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Camouflage Reference and Stencils

A long time ago I’ve prepared a reference pack to download with a name Camouflage and actually I have forgotten about it. Last week I’ve received an email from one subscriber named Marc. He was asking about digital camouflage stencils. So I jumped on that topic and decided to create a few stencils. After some time spent creating them I realized I’ve had reference material, so I decided to add that to today’s article too. But what kind of article would it be if it had just pictures.

Today I’m going to include some preview of references with option to download, also a preview of stencils with the option to download and at last some description, recommendations, “how to”, history and a very useful links that will help you with everything around this type of painting.

I don’t know if any of airbrush artists will profit from this but a lot of modelers will do for sure.

A Few Words about Camouflage

The interesting fact is that camouflage has been a topic of interest in biology for over a century. Even Charles Darwin’s theory included features as camouflage. Darwin wrote:

“When we see leaf-eating insects green, and bark-feeders mottled-grey; the alpine ptarmigan white in winter, the red-grouse the color of heather, and the black-grouse that of peaty earth, we must believe that these tints are of service to these birds and insects in preserving them from danger. Grouse, if not destroyed at some period of their lives, would increase in countless numbers; they are known to suffer largely from birds of prey; and hawks are guided by eyesight to their prey, so much so, that on parts of the Continent persons are warned not to keep white pigeons, as being the most liable to destruction. Hence I can see no reason to doubt that natural selection might be most effective in giving the proper color to each kind of grouse, and in keeping that color, when once acquired, true and constant.”

Or for example the artist Abbott Handerson Thayer formulated “Thayer’s Law“, the principle of counter-shading.

Edward Bagnall Poulton studied animal coloration (19th century), especially camouflage and its different usages like by prey to hide from predators and by predators to approach prey.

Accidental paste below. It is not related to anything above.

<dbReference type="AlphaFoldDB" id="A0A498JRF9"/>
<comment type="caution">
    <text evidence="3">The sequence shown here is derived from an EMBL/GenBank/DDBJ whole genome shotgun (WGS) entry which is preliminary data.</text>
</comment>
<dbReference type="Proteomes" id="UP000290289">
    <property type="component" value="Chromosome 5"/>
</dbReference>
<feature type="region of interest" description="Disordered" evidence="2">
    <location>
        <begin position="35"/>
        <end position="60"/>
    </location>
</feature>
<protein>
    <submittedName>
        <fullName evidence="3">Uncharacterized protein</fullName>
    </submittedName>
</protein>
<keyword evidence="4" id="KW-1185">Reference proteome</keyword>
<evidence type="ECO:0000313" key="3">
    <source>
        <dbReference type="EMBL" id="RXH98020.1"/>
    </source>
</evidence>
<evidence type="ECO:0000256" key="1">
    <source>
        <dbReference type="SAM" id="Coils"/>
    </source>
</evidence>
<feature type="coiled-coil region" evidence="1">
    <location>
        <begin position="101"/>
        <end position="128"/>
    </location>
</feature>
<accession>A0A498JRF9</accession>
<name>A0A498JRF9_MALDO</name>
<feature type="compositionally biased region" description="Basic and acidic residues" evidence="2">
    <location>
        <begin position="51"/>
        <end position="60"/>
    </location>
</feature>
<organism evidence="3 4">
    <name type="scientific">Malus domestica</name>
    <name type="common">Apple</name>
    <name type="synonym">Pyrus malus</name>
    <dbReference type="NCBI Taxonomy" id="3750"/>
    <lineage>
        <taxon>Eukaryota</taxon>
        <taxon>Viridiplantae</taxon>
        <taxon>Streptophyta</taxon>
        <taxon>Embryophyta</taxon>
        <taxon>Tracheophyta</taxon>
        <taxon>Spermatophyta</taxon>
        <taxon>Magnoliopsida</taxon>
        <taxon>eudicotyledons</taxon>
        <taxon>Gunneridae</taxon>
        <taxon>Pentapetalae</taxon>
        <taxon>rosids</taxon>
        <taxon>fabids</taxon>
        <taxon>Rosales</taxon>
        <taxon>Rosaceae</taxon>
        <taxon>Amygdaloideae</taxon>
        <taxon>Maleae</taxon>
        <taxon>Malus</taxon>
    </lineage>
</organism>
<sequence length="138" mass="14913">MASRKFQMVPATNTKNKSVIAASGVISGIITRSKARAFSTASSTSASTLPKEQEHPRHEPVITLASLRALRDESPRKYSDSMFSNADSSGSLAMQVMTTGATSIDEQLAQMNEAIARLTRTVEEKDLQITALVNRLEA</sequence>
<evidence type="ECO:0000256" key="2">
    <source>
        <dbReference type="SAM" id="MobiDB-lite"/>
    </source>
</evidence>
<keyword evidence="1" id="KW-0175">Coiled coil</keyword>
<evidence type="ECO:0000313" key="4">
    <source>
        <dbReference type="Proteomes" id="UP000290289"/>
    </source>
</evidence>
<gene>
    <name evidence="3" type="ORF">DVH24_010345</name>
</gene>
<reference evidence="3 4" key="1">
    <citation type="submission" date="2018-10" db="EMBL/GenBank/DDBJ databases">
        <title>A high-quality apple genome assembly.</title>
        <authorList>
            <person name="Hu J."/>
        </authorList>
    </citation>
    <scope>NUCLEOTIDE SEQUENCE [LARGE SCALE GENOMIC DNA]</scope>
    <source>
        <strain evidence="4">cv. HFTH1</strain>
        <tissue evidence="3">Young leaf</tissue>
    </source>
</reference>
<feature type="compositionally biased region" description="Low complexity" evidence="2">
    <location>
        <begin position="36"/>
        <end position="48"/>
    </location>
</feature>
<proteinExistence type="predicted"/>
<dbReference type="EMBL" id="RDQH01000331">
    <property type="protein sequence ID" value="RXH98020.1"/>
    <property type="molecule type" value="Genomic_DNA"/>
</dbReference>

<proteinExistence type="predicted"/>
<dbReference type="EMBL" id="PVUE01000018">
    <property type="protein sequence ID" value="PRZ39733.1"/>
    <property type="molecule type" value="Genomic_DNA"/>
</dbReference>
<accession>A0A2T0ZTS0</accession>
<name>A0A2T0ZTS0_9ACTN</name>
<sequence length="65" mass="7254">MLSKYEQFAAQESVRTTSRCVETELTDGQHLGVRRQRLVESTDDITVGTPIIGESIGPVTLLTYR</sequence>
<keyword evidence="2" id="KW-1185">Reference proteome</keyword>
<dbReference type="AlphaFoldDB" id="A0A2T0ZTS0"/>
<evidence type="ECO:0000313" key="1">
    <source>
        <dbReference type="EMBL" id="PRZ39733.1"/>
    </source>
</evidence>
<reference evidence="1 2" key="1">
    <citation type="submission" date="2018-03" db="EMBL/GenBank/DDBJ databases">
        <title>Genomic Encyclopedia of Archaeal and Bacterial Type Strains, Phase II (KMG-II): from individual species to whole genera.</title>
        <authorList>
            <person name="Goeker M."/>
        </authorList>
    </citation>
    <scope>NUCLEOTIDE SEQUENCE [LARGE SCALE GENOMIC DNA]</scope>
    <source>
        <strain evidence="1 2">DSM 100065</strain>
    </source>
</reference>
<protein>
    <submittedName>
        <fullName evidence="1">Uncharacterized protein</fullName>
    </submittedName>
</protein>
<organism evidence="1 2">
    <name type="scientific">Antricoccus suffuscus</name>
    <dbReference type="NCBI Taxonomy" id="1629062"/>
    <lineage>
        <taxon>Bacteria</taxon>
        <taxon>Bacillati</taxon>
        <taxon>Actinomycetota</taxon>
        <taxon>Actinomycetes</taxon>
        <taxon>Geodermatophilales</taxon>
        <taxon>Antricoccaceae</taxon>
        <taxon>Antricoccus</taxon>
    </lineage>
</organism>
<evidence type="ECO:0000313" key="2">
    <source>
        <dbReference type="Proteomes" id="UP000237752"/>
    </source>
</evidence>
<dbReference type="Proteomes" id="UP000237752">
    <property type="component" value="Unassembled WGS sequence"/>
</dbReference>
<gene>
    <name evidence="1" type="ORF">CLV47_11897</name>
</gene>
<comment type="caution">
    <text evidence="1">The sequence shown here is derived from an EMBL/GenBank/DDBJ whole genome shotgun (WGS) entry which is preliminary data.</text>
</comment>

A British zoologist Hugh Bamford Cott worked to convince the British army to use more effective camouflage techniques, including counter-shading. In 1940 he wrote a book “Adaptive Coloration in Animals” where he created a concept as “maximum disruptive contrast“, where “a streak of boldly contrasting color helps to make an animal or military vehicle less visible by breaking up its outline“.

There are many types of camouflage. I thought that there are 4 or so types but if you go to this wiki page you can find that it does depend for what part of the world you need this camouflage and there is a lot of them. You will also find some references there. It is a very good wiki page therefore I recommend it highly to everyone interested in camouflages.

Have you heard the term “Digital Camo“? It is probably the youngest type of the camouflage. The company behind it is HyperStealth Biotechnology Corp. This company was established in 1999 and they developed first “Passive Negative Ion Generator”. This company took it further and began to develop new military camouflage based on mathematical fractals (feedback loops) taking camouflage into an area of science (unbelievable!).

After I’ve read about generator I found out that there is online DIY Stencil generator for camouflages. Well the thing is that you can generate any pattern you want and choose colors you want but then if you want the real stencil you’ll have to buy it (I don’t know anything about the quality of it).

I think that it is worth to mention here that our friends from airsick stencils have camouflage stencils in their shop too and I can guarantee the quality of all of their stencils – they are the best. At the moment we are working on a review of their stencils and very soon we’ll publish it so stay with us.

You can always do everything by yourself, that’s why I prepared the material below.

Camouflage Reference

Here is some preview from the pack.

Camouflage Stencils

It took me much more time to prepare these stencils comparing to the pack above. This is just a preview.

Here is the link ( to one of the stencils. In order to get access to the rest you have to be a subscriber (it is totally free) and you can have the stencil ready to print in your favorite program.

BTW, if you are newbie at this and don’t exactly know how to use the stencil to paint camouflage I found this site very useful and informative. Also there is a lot of videos on YouTube walking you through all the process.

I want to thank Marc for giving me the idea for writing this article. If you find this useful as I do please share or like or at least leave a comment.

Leave a Comment

5 Comments on “Camouflage Reference and Stencils”

  • Thank you Sergej for following up on my suggestion. Stencils are great, good job. Here’s one, you can print it and cut with an exacto or even reduce it’s size and you can camo-paint a plastic model pretty easily.

    Marc AKA Mack Jigger

  • That is too cool so I had to tweet about it.

  • Hi Sergej, how do I get the camouflage stencils in a format to cut with a cricut.